Procurement Process in the Aviation Industry


Procurement Process in the Aviation Industry

The procurement process in the aviation industry is similar to the procurement process in other major industries. It begins with the requisitioning process which is communicated to the supplier using a purchase order (PO). There are several ways to identify supply needs. Initial provisioning using the recommended spare parts list (RSPL) or the initial provisioning list (IP) is common for preparing a purchase request. The RSPL is a list of recommended spare parts that manufacturers of airplanes recommend; the IP is a similar list but only includes critical spares according to operational requirements. Companies may also have need-based demands which is when a spare part is needed and out of stock. A company may need to procure an item for replenishment action, which is the act of re-stocking low-cost parts when they reach a certain level. The needs identified are communicated to the purchasing department and they create a purchase request (PR), where delivery is scheduled, quality parameters are defined, and the request is authorized or rejected.

The second phase is the quote process. The purchasing department submits a request for quote (RFQ) to various suppliers. The quote includes information on the valid period of the offer, quantity price breaks, taxes, charges, discounts, delivery terms, and delivery details. The purchaser will then compare quotes from different suppliers and select the best option that meets their needs. The supplier selection is different in the aviation industry because the same item may be procured in different conditions or may have different approvals such as new, new surplus (NS), serviceable (SV), overhaul (OH), etc. The various conditions are analyzed along with cost and approvals before they are authorized and used to create a PO.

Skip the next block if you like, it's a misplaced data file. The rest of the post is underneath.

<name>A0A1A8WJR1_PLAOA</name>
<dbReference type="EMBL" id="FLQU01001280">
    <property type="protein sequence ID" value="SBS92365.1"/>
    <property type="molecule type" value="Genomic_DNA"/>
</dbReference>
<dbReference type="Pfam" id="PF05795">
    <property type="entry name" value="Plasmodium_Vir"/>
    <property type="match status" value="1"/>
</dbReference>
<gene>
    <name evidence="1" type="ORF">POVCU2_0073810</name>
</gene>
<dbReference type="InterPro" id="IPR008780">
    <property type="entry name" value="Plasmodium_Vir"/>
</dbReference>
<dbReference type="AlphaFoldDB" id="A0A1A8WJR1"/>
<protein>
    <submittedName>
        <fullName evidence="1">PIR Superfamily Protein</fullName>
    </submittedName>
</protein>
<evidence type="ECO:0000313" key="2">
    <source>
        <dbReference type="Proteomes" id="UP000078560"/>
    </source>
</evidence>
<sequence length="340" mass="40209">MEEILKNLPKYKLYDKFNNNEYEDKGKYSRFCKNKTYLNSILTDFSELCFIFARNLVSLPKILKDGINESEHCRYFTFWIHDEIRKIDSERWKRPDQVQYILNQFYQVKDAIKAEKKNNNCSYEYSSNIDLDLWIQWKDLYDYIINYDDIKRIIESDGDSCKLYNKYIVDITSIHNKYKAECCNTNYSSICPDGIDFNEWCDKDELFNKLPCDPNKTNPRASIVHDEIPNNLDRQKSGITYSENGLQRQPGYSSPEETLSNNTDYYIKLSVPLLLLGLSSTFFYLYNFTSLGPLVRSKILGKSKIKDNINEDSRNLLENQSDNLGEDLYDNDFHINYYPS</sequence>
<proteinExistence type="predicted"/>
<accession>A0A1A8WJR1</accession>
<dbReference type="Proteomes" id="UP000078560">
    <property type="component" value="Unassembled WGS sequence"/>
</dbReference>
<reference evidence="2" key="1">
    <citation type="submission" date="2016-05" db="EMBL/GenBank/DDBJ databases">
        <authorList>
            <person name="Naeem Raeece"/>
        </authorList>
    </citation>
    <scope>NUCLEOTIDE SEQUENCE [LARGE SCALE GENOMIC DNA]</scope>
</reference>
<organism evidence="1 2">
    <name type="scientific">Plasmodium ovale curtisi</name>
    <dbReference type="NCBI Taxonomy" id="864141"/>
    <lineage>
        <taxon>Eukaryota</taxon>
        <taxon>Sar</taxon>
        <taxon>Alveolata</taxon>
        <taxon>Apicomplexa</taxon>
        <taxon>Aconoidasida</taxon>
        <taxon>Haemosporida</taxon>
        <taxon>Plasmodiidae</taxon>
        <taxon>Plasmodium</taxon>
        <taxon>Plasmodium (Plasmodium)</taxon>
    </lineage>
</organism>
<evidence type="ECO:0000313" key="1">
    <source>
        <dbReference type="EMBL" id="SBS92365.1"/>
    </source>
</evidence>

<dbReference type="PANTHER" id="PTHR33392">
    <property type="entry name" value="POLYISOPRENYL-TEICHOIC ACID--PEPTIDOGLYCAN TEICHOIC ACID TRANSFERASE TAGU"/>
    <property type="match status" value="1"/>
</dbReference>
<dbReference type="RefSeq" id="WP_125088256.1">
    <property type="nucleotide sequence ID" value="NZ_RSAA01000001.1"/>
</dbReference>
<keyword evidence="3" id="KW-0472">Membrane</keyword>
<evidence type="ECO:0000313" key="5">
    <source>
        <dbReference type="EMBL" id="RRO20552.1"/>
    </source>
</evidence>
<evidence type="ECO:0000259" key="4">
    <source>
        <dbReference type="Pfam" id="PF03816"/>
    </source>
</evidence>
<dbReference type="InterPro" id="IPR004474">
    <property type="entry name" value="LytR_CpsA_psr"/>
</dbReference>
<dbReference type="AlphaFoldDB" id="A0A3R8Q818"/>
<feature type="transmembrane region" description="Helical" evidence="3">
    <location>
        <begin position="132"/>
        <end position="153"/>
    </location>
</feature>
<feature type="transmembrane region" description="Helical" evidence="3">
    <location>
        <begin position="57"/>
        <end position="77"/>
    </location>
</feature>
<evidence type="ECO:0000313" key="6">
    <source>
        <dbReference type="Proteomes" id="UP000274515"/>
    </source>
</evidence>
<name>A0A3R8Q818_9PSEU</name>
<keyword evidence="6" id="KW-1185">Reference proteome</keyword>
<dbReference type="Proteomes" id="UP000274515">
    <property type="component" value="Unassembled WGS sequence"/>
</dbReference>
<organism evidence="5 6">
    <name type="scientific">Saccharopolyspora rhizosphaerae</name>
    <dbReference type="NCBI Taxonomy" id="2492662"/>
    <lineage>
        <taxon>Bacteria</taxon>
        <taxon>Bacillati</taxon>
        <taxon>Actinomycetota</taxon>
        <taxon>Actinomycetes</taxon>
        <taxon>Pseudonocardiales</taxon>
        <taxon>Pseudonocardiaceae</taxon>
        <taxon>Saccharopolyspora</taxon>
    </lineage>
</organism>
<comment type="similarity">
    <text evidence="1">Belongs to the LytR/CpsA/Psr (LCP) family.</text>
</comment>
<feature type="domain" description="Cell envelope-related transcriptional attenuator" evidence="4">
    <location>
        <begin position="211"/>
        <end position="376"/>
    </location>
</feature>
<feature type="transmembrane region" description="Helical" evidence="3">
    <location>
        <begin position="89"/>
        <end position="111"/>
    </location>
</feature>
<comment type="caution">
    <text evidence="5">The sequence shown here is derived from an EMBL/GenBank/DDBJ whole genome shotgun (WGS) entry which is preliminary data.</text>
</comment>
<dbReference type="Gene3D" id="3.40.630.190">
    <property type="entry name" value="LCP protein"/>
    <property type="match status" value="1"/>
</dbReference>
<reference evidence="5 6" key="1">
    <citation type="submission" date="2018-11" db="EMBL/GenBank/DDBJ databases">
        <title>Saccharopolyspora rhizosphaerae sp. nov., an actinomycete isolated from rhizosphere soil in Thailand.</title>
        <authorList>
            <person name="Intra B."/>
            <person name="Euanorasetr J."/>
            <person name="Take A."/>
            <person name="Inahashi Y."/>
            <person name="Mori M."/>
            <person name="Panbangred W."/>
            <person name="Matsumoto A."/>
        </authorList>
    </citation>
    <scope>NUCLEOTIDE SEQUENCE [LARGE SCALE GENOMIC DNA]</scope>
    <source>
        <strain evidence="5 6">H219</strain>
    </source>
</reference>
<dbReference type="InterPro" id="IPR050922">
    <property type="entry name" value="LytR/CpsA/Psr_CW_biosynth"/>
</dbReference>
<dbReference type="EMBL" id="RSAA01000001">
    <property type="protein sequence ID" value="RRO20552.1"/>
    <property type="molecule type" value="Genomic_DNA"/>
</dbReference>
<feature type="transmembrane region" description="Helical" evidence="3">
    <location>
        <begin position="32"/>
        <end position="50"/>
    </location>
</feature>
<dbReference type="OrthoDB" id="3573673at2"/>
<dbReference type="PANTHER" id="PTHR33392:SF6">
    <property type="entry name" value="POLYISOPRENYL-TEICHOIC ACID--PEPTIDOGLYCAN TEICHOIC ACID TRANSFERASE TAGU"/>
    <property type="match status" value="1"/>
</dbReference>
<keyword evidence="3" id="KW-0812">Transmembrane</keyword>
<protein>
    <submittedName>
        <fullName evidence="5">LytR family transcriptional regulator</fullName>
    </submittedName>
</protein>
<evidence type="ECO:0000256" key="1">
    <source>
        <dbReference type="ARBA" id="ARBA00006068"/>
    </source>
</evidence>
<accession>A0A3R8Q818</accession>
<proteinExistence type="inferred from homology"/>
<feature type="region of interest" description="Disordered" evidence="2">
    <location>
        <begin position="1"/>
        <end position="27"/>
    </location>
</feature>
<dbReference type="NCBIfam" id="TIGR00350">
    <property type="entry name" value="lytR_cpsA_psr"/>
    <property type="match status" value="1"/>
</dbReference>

There are five major aviation part types: rotables, repairables, spares, consumables or expendables, and tools. Consumables or expendables may be obtained using a Blanket Purchase Order (BPO) while the other part types may be purchased using a regular PO. The PO may be created by referencing the PR or quote, or the information may be inputted manually. A BPO is a long-term contract used by companies to ensure that they are maintaining a consistent supply of items that are constantly being used; a release order (RO) or release slip (RS) is necessary for such a long-term contract. ROs include the contract number, quantity required, delivery date, and the warehouse to which the supply will be delivered.

The final stages are goods receipt and invoice matching. The goods receipt is provided by the supplier and includes all the pertinent details of the goods delivered. The purchaser will then verify that the goods receipt matches what they ordered; and when the goods are received, it can be used to inspect them and can be taken into the inventory stock. Invoice matching compares the quantity and value of goods at various stages in the procurement process. Two-way matching is used when a goods receipt does not need to be prepared; it matches the invoiced quantity and value with the ordered quantity and value. Three-way matching matches the invoice with the receipt of goods and is used when inspection of goods is not required.

At ASAP Aviation Procurement, owned and operated by ASAP Semiconductor, we can help you find all the rotables and aviation parts you need, new or obsolete. As a premier supplier of parts for the aerospace, civil aviation, and defense industries, we’re always available and ready to help you find all the parts and equipment you need, 24/7x365. For a quick and competitive quote, email us at sales@asap-aviationprocurement.com or call us at +1-702-919-1616.


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